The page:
With New Jersey facing a $705 million budget shortfall that could easily double by June, the Senate Democratic budget chairman yesterday called upon the Christie administration to lay out a plan to close the gap before the size of the deficit becomes virtually unmanageable.
Senate Budget Committee Chairman Paul Sarlo (D-Bergen) urged Gov. Chris Christie “to face up to the realities of the growing shortfall” and make the necessary midyear budget cuts.
“Every month that we delay, the options grow more limited,” Sarlo warned. “Certainly, we don’t want to be where the House [of Representatives] was, falling off a fiscal cliff” at the end of the budget year.
David Rosen, budget officer for the nonpartisan Office of Legislative Services, told Sarlo’s committee yesterday that it would be “optimistic” to expect the current $705 million gap not to grow over the next six months.
“Every month that revenues fail to grow by the 8 percent that Treasury projected adds to the deficit,” Rosen noted, and no state in the nation is experiencing consistent 8 percent growth.
Proclaiming that the “New Jersey Comeback has begun,” Christie last year insisted upon enacting a $31.7 spending plan that anticipated the highest budget growth in the nation. He branded Rosen the “Dr. Kevorkian of the numbers” and charged that he was serving Democratic interests when he projected in May that state revenues for the 14 months ending June 30, 2013, would come in $618 million below Christie’s certified projections.
Christie spokesman Michael Drewniak dismissed Rosen’s analysis, saying the nonpartisan budget expert has been “persistently negative and persistently wrong about the state’s revenues.” Citing strong income tax receipts and an expected revenue boost from Hurricane Sandy reconstruction efforts, Drewniak insisted that there “are far too many unknowns as our state begins to recover to jump to any conclusions that the sky is tumbling down on us or engage the Democrats’ desire in making this a partisan game.”
Nevertheless, revenues have now come in below Treasurer Andrew Sidamon-Eristoff’s projections for 10 consecutive months stretching back to last March, and Rosen yesterday said his own projections will most likely turn out to be optimistic. With current revenues down $451 million and last year’s budget ending up $250 million short, hitting Sidamon-Eristoff’s original revenue projections is now virtually out of the question, Rosen said.
“As a result of revenue underperformance to date, the state would need spectacular revenue acceleration to hit the Executive’s budget targets,” Rosen testified. Where revenues have grown at 0.2 percent for the first five months, they would need to grow by 11.9 percent over the remaining seven months. Nothing in the national or state economic picture suggests that such growth is likely.”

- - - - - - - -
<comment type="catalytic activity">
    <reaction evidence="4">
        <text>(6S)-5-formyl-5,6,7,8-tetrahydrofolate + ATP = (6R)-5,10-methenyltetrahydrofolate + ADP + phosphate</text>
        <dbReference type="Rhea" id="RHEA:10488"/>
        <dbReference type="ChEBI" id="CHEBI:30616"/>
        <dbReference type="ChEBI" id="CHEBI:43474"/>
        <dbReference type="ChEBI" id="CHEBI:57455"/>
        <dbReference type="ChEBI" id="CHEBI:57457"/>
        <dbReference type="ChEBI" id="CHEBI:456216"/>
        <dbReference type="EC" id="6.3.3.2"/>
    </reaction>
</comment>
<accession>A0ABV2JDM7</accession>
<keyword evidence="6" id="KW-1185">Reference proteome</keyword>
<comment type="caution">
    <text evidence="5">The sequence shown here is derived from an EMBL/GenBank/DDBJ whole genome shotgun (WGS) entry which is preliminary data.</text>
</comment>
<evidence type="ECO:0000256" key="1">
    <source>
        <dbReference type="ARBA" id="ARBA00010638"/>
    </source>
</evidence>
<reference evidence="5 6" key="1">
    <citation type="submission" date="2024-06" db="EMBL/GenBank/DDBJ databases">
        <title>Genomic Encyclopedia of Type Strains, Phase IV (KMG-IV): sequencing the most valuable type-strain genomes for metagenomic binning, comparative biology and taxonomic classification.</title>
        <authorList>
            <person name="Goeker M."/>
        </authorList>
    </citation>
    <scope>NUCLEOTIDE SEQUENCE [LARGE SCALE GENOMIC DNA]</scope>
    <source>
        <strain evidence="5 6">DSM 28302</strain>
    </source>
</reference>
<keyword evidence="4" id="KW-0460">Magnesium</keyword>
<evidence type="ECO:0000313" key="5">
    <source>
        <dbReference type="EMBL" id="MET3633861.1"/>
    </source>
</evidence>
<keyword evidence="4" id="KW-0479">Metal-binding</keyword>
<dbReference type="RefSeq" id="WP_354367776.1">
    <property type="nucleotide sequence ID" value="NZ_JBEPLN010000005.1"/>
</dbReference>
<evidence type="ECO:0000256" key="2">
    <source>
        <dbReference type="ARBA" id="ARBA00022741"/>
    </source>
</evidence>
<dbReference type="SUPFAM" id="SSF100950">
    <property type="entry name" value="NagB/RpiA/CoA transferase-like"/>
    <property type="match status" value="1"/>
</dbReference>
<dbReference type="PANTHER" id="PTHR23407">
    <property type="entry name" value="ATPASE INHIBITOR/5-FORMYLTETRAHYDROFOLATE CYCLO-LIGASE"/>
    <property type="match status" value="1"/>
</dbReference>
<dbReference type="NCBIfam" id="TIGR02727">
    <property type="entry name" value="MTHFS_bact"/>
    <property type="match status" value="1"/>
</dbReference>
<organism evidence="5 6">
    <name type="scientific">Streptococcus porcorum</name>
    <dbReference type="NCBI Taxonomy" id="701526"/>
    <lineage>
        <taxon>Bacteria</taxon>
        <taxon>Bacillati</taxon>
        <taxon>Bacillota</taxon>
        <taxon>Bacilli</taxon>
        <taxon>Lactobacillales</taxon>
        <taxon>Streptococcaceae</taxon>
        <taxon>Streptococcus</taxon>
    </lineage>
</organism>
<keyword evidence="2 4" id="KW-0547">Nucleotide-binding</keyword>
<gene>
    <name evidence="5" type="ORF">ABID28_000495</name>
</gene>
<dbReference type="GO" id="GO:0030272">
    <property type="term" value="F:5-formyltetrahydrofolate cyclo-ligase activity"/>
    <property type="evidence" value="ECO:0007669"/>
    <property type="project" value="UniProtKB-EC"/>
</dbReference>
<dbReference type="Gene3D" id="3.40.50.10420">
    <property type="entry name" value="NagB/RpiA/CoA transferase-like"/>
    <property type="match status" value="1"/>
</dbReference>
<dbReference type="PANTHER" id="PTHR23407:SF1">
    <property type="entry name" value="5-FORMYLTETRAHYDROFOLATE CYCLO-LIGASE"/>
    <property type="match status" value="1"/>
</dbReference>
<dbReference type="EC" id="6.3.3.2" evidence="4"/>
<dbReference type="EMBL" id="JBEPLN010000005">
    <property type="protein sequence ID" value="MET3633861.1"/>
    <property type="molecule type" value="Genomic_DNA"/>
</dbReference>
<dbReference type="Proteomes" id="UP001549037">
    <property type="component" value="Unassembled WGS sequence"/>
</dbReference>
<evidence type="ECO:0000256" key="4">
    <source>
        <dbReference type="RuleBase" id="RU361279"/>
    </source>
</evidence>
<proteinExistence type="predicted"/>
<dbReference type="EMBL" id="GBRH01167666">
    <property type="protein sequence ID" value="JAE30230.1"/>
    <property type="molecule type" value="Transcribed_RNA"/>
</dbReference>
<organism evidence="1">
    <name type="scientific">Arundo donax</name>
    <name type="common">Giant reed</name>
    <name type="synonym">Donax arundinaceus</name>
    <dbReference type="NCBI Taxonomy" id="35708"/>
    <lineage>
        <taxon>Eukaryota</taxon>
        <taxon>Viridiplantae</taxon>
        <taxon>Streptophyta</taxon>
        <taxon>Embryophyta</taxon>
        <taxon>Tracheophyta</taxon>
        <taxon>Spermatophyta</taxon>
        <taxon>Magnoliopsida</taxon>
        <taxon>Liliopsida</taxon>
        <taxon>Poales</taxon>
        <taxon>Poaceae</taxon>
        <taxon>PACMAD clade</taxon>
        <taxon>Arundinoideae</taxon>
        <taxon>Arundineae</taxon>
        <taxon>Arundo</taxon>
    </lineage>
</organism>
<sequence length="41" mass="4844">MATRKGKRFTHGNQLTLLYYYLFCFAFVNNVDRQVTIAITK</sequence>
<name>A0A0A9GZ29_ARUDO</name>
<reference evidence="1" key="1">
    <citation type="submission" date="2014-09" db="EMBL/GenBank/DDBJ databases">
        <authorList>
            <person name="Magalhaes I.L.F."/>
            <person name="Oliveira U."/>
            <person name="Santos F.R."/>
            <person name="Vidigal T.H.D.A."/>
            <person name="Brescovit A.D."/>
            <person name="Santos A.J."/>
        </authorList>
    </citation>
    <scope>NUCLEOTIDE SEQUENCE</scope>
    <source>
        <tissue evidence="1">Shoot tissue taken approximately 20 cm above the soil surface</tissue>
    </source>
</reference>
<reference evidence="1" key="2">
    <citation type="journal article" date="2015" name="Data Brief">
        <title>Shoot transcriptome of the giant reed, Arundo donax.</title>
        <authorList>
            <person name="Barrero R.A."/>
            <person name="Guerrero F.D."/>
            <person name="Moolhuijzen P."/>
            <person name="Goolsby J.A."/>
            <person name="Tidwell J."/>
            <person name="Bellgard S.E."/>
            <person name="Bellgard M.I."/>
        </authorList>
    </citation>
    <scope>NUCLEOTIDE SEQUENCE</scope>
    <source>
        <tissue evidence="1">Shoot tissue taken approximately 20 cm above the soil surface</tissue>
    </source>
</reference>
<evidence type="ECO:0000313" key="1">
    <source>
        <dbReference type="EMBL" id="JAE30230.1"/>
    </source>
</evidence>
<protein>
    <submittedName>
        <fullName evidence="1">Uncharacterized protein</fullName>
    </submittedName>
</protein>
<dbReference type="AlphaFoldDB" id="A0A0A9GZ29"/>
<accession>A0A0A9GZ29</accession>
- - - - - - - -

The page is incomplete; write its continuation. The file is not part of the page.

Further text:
At the current anemic 0.2 percent growth rate, the state’s revenue gap would be $2 billion by the June 30 end of the fiscal year, Rosen acknowledged under pointed questioning by Sarlo. But Rosen emphasized that he does not expect the final figure to be anywhere near that high.
Ironically, the state’s budget picture will be helped by a pair of crises that no one foresaw when Christie certified the revenue numbers last June -- Hurricane Sandy and the recently concluded congressional battle of the fiscal cliff.
Based on the experience of Louisiana following Hurricane Katrina, Rosen said it would be logical for New Jersey to expect a modest short-term tax loss for a few months following Hurricane Sandy that would be more than offset by a large boost in revenues once federal funding and insurance payments for reconstruction begin to flow into the state.
“The likely magnitude and timing of the bounce is difficult to project,” Rosen said.
Based on the schedule Republican House Speaker John Boehner laid out yesterday, it will take almost 12 weeks for Congress to approve significant aid for New Jersey, New York, and other states ravaged by Hurricane Sandy, compared with just 10 days to send aid to Louisiana, Mississippi, and other states devastated by Hurricane Katrina.
Further, reconstruction projects in New Jersey could be slowed by adverse winter weather, which was not an issue in Louisiana. Still, Hurricane Sandy is likely to boost state revenue by hundreds of millions of additional dollars in the current budget year.
So far, Rosen said, the good news is that Hurricane Sandy has had relatively little short-term impact on state revenues. He noted that sales tax collections for the year were down 0.3 percent through September and October -- before Sandy hit -- and were down just 0.4 percent through the end of November after a month in which many businesses were closed for a week or more.
The only revenue to take a major hit due to Sandy was the casino tax, which was up 4.7 percent through September, but was down 7.6 percent by the end of November. The decline is relatively unimportant, however, because casino taxes make up less than 1 percent of overall state revenues and are dwarfed by income, sales, and corporate business taxes.